Customer‐Perceived Positioning Effectiveness: Conceptualization, Operationalization, and Implications for New Product Managers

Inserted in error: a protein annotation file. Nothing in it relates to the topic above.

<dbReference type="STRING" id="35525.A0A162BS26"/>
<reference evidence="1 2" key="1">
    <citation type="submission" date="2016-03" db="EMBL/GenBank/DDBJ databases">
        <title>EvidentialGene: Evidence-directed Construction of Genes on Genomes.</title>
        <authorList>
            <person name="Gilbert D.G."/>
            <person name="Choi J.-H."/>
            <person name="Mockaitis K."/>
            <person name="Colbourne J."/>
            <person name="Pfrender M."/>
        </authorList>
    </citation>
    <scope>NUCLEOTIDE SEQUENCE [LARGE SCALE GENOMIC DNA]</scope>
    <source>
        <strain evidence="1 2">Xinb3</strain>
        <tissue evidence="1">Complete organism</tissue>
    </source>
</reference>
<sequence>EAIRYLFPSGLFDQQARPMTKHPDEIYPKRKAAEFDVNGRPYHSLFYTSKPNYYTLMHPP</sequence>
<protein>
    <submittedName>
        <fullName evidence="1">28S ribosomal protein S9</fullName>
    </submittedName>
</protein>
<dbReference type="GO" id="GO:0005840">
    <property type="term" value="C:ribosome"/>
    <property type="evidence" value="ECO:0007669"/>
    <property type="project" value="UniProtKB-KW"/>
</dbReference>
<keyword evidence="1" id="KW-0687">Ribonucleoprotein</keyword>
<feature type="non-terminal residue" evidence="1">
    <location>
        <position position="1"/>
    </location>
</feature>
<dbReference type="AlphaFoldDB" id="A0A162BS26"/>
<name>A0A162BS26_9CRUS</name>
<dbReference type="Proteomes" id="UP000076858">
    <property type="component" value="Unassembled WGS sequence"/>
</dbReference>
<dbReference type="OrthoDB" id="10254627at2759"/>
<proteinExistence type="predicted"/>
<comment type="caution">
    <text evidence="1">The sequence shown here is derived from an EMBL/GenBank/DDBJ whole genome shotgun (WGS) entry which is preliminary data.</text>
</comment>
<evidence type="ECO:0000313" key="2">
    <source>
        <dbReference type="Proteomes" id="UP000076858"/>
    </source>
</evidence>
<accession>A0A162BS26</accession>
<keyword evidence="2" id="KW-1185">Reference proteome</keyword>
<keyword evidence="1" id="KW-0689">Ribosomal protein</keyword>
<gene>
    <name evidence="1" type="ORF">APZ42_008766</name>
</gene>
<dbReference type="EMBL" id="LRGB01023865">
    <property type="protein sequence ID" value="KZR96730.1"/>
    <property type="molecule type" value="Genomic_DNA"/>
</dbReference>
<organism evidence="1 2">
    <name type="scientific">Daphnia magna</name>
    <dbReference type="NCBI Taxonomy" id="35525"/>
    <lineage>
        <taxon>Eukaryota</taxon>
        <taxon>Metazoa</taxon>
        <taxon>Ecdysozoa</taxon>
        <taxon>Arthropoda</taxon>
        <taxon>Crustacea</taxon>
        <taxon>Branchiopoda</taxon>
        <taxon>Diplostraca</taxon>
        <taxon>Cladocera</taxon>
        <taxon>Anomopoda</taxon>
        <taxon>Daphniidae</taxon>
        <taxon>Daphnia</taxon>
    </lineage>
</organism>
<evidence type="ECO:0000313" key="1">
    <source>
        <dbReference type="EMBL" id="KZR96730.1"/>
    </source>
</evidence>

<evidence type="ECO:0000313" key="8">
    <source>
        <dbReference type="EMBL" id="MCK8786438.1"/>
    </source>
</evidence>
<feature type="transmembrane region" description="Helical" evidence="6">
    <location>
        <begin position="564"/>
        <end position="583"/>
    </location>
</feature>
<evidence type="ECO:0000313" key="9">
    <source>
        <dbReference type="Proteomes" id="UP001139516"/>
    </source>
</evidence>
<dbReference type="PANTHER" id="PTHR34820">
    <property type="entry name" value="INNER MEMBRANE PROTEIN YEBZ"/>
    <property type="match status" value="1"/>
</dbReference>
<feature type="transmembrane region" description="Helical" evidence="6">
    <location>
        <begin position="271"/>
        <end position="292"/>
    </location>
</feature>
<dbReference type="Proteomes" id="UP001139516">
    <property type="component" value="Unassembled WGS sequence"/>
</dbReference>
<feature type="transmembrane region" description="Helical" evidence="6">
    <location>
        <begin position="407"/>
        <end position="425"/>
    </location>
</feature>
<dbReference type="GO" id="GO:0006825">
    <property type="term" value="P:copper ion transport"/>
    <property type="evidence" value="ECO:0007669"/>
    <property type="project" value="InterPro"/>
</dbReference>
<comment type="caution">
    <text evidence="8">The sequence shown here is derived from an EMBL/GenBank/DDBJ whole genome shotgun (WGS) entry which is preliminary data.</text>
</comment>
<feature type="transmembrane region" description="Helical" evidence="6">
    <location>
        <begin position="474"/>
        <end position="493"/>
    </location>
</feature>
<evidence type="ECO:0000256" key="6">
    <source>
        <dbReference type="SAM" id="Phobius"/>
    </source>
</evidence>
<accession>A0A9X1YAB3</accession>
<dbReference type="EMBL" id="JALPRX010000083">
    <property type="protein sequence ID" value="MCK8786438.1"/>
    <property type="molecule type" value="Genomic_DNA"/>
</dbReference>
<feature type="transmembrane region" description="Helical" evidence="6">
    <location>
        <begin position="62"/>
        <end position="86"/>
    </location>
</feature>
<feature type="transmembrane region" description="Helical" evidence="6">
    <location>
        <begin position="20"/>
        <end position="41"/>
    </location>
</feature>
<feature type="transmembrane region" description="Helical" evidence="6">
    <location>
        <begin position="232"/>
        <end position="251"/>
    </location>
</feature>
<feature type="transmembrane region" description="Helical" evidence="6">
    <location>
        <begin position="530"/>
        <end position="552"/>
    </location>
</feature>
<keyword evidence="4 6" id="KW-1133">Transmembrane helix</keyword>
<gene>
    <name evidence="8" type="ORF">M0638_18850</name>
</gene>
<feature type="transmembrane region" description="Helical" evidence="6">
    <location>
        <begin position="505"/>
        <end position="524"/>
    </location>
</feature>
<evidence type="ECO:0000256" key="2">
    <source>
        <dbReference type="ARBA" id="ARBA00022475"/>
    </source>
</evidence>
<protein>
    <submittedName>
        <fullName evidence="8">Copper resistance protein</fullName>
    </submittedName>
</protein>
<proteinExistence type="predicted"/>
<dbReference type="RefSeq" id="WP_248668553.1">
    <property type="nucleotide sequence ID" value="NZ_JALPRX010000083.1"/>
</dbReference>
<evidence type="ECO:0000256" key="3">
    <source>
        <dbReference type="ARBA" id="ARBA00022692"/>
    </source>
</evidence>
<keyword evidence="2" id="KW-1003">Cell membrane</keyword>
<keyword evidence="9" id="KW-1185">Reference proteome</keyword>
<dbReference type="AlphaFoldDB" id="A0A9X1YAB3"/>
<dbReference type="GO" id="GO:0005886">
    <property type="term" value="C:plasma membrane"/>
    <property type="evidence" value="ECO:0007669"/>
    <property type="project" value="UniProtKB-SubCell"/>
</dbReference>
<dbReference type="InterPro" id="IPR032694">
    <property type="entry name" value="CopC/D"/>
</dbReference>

An extensive body of literature documents that positioning is a central success factor for the launch and overall performance of new products in the marketplace. Under certain circumstances, however, the measurement of positioning success can be problematic. Specifically, the application of attribute‐based measurement methods, which are frequently used in practice for this purpose, is subject to limitations in certain situations. For example, these methods can be problematic in product categories where products are evaluated as a whole or where they even lack attributes that create valuable differentiation. Their application can also be difficult in product markets in which the importance of product attributes is constantly shifting or in a cross‐national context where the importance of various attributes is likely to differ across countries. This paper introduces a new approach for measuring positioning effectiveness that helps overcome some key limitations of extant approaches and serves as a support tool for positioning‐related decisions. Positioning effectiveness is modeled as a customer‐based multidimensional construct capturing conceptually relevant dimensions of positioning success (namely dissimilarity, uniqueness, favorability, and credibility) at the holistic product level rather than the individual attribute level. Altogether seven studies show that the proposed positioning effectiveness measure is reliable, valid, and viable to be used across various types of branded products and distinct product categories. The results of the studies indicate the measure's ability to successfully predict important consumer behavior variables such as overall superiority or purchase intentions and demonstrate superior predictive performance compared with common attribute‐based approaches. The recognition of the relevance of different dimensions of positioning effectiveness should also enable new product managers to detect strengths and weaknesses of a product's current positioning, and thus serve as a tool to develop more effective product strategies. The general nature of the measurement instrument makes it particularly suitable for application in (1) longitudinal product‐tracking studies; (2) cross‐national studies involving comparisons of positioning effectiveness between products in different countries; (3) product categories characterized by technological turbulence (and hence attribute instability); and (4) studies aimed at comparing the positioning effectiveness of different products in a portfolio. Boundary conditions for the application of the measure and potential areas for further study are finally considered.